This is why we, aside from political and ideological differences, appreciate very much the current drift toward Cuba in Latin America and the fact that we are invited to attend events and are allowed to participate in Latin American summits, which is an important step. The fact that we have been admitted as member of the Association of Caribbean States is another very important step.

You know the Yankees have now called a summit, in Miami no less. No one knows what will be discussed there, because they do not know themselves. They know what they want, but they do not know how to convey the lies they invent, the maneuvers they plan. [applause] Cuba has been excluded. We would be happy if some Latin American countries take the opportunity to tell all of the truths that need to be told at a summit of this kind. They felt envy of Latin American summits and invented this one. Of course, Cuba -- the demon -- could not be there.

Among those who spoke, one mentioned the bucketfuls of infamy, of trash they will likely throw at Cuba. They have been doing this for dozens of years by using the mass media apparatus -- the most powerful one that has ever existed in the world. Ever. Therefore, our small country, your little Latin American brother country, has faced the most powerful imperialist empire in history. What was Rome compared to what the United States is today? What were Nero's torches, as history tells us, compared to the thousands of nuclear weapons the empire has today? What was Rome's money, or any other empire's money, compared with the money, the economic power, the political power, the military power they have.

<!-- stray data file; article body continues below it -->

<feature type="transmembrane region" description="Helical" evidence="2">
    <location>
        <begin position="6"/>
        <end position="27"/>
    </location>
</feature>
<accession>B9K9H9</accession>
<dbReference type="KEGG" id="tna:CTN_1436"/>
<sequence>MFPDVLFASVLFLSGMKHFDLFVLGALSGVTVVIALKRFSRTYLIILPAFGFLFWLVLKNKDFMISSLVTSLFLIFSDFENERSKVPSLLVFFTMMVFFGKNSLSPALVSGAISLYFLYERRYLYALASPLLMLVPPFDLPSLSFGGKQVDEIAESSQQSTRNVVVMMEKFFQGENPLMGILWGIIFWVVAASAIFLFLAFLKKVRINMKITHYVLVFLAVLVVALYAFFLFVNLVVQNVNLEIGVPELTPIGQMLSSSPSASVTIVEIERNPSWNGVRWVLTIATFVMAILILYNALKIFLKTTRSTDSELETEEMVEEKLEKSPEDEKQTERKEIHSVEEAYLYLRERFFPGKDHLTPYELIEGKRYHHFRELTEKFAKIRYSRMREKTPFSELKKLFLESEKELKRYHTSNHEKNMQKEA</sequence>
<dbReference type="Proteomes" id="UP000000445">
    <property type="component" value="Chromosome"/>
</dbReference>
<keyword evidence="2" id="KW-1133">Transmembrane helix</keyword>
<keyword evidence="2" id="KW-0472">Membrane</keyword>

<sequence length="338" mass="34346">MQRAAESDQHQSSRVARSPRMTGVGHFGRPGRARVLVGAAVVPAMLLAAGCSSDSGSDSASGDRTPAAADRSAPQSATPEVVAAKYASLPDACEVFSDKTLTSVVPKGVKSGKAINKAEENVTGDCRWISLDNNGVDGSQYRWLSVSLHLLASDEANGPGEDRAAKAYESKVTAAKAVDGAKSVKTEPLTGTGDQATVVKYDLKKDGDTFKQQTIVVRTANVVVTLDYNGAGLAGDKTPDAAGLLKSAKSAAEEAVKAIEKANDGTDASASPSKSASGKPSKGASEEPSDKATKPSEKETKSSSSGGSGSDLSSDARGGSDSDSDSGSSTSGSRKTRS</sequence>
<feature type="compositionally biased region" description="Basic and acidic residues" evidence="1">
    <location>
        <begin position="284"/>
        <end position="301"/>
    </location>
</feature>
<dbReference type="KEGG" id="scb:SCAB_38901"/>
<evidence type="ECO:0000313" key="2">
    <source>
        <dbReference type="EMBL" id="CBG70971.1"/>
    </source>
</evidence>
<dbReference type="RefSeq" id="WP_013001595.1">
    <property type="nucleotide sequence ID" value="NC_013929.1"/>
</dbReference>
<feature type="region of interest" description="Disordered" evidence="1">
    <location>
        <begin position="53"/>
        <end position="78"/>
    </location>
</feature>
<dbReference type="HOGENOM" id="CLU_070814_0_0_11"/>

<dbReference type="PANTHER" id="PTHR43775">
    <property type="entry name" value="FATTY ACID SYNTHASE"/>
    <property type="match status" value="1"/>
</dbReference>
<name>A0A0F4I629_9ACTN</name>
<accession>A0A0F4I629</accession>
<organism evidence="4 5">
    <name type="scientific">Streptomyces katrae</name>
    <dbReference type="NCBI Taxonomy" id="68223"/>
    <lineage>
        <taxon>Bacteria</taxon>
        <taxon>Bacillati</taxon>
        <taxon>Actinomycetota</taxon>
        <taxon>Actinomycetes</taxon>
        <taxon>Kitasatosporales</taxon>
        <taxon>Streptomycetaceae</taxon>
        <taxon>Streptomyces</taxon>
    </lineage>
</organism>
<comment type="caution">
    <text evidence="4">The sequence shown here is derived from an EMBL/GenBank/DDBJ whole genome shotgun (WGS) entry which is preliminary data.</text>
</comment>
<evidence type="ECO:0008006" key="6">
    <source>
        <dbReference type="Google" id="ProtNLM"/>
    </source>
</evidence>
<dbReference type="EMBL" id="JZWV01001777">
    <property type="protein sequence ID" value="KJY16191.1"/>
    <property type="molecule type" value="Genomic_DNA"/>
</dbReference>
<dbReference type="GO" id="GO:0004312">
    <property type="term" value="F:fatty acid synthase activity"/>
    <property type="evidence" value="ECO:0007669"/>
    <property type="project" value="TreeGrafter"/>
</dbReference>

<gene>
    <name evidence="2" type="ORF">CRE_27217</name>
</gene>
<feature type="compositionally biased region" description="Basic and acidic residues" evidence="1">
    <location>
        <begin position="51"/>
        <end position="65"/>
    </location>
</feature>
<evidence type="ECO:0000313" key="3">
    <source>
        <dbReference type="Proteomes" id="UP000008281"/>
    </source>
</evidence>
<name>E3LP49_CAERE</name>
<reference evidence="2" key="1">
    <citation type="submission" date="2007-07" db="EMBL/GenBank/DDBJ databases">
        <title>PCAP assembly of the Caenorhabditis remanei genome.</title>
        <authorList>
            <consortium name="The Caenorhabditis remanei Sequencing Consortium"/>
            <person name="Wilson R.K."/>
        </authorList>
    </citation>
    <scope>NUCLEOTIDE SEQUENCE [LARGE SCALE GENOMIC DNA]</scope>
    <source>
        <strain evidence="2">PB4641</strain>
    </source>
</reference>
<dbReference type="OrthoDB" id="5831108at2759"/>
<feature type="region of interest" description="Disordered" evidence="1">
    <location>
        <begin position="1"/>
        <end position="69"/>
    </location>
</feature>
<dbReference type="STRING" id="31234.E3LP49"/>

They have power over the minds and consciences of the people because their mass media sources have been established to plant lies. [applause] They plow the earth and humanity to have a perpetual crop of lies. They tell lies about everything that is good, just, and everything that rebels against their hegemony and control. They have dedicated many years to that particular crop. It would seem that Cuba is the only adversary they have left. They concentrate all of their efforts against Cuba. This is the way it is. Cuba is willing to resist everything and wage this battle with honor and (?dignity). If we were to stress the issue, I do not think any honorable man in the world would rather to be humiliated or subjected to such offensive conditions than to die. To die is a natural law. We all have to die. It is better to die....[pauses] the oppressors, the exploiters will also die, but they will not die with honor. [applause]

I, just like you, have faith and hope in the world and believe the world will change. It has to change once we manage to save it, because not only do these barbarians threaten to do way with everything noble in the world, but they also threaten to destroy it. They threaten to finish off the rivers, the seas, the valleys, the air, with their consumer societies and their barbarian way of life. They live like barbarians, although they believe they are the pinnacle of civilization.

The world will have to be saved. The world has to advance and continue advancing. It is still advancing today because many are returning from the fantasies and deceptions to which they had been led. Many have discovered what a terrible world we have under the hegemony of the United States. However, this world is very difficult to govern. Imperialism wants to dominate the planet, but it will not be able to do so. Everyone knows that sometimes it is difficult to govern even your own house. You can imagine the trouble Mr. Clinton and others will have in smoothing out this world, which is a mountain of problems -- all kinds of problems everywhere. They are facing an ungovernable world and a humanity that cannot be dominated.

Nevertheless, if you represent the symbol of friendship, the solidarity of a large part of humanity with Cuba, and the people who give us support, if you were the only ones, I assure you that the world will not be dominated, and I assure you that our modest revolution, which is the product of our people's heroic efforts, will never be defeated. As long as there are men and women like you in the world, there will be dignity, freedom, and hope in the world. Thank you. [applause]